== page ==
frustration–aggression hypothesis

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The hypothesis that frustration leads to aggressive behaviour. Frustration develops when an aggressor is unable to attain a goal. Aggression is usually directed towards the cause of the frustration, but if this is not possible, the aggression maybe displaced onto another person or object. It has been suggested that competitive sport is inherently aggressive because participants who are losing become frustrated. The original form of the frustration–aggression hypothesis, that frustration always leads to aggression, is not generally accepted. A revised version includes elements of social learning theory. It suggests that frustration increases arousal and anger, but this leads to aggression only if the individual has learned to be aggressive in the particular situation. See also instinctual theory, instinct theory.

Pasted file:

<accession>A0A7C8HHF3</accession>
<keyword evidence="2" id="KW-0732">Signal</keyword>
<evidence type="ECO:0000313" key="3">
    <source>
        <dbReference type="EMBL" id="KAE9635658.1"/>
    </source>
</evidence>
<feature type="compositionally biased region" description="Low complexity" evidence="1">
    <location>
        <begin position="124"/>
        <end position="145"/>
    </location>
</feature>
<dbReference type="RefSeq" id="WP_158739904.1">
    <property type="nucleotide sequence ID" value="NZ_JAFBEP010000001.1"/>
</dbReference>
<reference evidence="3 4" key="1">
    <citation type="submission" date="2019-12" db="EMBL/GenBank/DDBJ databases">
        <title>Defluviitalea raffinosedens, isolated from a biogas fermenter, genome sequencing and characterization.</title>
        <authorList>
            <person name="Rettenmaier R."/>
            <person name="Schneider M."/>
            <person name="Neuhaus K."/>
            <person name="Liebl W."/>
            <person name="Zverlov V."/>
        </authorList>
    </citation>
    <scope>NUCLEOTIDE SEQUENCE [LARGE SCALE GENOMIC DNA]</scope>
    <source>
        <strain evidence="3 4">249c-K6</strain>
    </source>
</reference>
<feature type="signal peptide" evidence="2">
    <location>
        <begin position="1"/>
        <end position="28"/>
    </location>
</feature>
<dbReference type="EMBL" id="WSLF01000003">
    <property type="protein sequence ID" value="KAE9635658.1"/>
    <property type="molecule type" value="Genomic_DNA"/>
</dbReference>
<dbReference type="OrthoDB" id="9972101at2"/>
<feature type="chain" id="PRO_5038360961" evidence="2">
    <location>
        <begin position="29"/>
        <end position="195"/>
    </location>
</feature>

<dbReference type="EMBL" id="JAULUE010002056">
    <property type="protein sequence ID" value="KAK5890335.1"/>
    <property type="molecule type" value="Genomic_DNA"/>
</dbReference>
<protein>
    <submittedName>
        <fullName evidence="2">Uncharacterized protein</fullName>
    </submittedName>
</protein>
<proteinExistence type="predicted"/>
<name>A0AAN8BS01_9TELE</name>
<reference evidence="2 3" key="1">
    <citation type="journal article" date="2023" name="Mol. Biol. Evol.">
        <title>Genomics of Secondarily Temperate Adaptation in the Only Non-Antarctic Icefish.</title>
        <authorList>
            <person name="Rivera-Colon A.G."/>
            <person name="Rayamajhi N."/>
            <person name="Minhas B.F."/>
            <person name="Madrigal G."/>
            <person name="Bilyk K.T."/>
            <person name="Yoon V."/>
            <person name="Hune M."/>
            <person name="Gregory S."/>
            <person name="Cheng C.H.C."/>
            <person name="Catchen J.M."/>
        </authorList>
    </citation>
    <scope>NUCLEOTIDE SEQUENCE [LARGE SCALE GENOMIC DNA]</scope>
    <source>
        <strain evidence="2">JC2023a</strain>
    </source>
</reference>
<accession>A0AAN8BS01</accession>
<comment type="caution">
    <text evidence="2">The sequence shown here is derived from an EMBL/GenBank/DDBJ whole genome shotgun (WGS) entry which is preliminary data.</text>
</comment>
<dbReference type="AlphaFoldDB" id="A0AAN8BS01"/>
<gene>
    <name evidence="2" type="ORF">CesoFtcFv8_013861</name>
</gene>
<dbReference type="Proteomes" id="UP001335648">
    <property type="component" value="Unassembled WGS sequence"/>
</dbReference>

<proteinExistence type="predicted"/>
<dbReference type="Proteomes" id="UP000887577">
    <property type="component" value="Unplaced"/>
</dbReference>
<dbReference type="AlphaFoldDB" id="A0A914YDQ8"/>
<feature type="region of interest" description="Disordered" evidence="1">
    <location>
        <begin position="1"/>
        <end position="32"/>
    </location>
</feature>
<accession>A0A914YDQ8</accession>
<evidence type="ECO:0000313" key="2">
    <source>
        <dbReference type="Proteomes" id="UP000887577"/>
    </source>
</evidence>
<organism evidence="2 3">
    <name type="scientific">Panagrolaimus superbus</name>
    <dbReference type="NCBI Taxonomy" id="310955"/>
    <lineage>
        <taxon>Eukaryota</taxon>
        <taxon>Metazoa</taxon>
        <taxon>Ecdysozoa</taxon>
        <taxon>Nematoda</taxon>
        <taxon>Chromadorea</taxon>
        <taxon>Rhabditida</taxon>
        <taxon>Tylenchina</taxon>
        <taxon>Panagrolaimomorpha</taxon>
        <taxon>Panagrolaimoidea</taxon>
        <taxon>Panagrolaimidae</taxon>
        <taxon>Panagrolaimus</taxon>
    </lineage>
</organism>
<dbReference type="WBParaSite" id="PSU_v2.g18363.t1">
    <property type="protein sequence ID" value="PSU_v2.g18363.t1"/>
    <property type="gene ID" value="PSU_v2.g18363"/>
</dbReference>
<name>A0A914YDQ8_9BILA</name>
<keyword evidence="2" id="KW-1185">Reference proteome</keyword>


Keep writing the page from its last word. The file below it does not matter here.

Subjects: Sports and Exercise Medicine.

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